Five out of six of the senators who signed as sponsors of this new bill previously voted to pass our current (thoroughly gutted by the senate and governor) medical cannabis bill. Why wasn’t that gut job enough? Now that Rep. Allen Peake is introducing two new bills, one to expand the protected medical conditions, and another to put medical cannabis on the ballot for citizens to decide, I guess the senate needed leverage to shut those down. It’s sick. Nothing but games for these elected individuals. And FYI, whereas Peake’s bill adds several medical conditions to be permitted cannabis use, the senate is only adding autism.

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The sponsors of SB 16 are:

Ben Watson (R, Savannah, District 1)  404-656-7880    ben.watson@senate.ga.gov

Renee Unterman (R, Buford, District 45)  404-463-1368  renee.unterman@senate.ga.gov   (Votes in favor, just tries to strangle it behind the scenes).

In 2014, she admitted to WSB’s Lori Geary she was holding the bill hostage until her bill was heard.She also said, “These parents don’t understand how the General Assembly works but this building is nothing but politics.”

Francis Millar (R, Dunwoody, District 40) 404-463-2260  francis.millar@senate.ga.gov

2014:

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2016:

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Greg Kirk (R, Americus, District 13)  404-463-5258   greg.kirk@senate.ga.gov  (When in-state cultivation was proposed said he wasn’t sure we should go down that road).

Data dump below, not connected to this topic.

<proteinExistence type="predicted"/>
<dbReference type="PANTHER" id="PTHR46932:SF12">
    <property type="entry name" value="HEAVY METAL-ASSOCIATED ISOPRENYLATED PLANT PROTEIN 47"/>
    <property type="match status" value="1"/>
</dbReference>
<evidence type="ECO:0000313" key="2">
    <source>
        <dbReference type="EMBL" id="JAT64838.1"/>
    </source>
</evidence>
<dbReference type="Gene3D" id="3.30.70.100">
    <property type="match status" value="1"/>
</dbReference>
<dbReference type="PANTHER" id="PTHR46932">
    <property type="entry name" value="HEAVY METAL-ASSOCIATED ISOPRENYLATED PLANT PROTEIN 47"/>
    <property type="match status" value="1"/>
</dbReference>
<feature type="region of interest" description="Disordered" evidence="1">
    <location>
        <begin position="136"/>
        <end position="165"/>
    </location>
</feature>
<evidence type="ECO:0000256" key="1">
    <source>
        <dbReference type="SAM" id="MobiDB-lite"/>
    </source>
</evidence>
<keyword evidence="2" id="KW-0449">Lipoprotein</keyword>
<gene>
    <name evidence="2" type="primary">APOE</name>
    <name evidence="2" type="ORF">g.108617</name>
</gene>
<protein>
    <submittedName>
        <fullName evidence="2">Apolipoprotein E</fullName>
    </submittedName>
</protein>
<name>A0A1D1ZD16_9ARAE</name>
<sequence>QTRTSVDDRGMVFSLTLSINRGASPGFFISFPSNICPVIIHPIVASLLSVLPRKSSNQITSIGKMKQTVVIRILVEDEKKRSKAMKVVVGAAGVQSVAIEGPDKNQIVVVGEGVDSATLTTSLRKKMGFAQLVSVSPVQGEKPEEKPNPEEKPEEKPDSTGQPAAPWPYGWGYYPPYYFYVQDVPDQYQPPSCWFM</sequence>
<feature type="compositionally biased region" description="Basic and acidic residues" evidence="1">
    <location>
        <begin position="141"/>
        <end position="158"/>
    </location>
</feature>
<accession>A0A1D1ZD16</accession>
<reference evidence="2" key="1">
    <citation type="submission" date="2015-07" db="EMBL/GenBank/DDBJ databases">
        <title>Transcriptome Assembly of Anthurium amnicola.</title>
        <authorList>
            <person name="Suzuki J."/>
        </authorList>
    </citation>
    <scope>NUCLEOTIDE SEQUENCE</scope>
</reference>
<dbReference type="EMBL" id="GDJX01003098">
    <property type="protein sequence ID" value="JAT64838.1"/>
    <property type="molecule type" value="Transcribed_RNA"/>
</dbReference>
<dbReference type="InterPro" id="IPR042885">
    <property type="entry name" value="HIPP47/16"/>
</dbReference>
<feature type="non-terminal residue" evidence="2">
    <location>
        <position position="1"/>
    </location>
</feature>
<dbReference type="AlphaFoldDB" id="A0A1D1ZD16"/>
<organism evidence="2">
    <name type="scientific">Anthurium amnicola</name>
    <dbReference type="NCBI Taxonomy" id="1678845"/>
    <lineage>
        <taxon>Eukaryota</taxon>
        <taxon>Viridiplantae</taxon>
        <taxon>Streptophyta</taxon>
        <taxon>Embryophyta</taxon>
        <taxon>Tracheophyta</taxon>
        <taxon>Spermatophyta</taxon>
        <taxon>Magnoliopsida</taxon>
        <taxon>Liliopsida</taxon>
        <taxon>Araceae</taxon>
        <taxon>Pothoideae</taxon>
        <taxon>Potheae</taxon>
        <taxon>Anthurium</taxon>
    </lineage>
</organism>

Nan Orrock (D, Atlanta, District 36)  404-463-8054  nan.orrock@senate.ga.gov (Has been vocally supportive on the floor, so I’m not sure why she’s co-sponsoring this).

Chuck Hufstetler  (R, Rome, District 52)  404-656-0034  chuck.hufstetler@senate.ga.gov  (Hufstetler is the only sponsor who has never voted in favor of medical cannabis. He likens Colorado to the “Wild West.” He’d feel better if the FDA approved it — the same FDA that approved pure hydrocodone, an opioid five to 10 times the strength of Vicodin).

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Governor Deal plans to block medical cannabis expansion.

I’m experiencing a serious feeling of deja vu. Except last year Governor Nathan Deal waited until after Christmas to drop the bomb on the sick and suffering of Georgia, along with their families. Happy holidays, citizens. You don’t matter.

Let’s do a brief recap. In early 2014, a parent lobby rose up, with the help of Rep. Allen Peake of Macon, to try and pass HB 885/Haleigh’s Hope Act to help people with epilepsy access cannabis oil. It was a very limited law, but by the time it hit the floor on the final day of session, it had been whittled down to nothing but immunity for possession of the oil. Political games were played, namely by Sen. Renee Unterman of Buford and Lt. Gov. Casey Cagle (who has his sights set on the Governor’s seat), and the bill died, much to the devastation of the families. As the clock ticked toward midnight, several families ran to Deal’s office to beg him to intervene, to demand that the bill get a vote. He wouldn’t come out of his office. More families moved to Colorado in desperation. And three children I knew through this effort would pass away as the fight continued.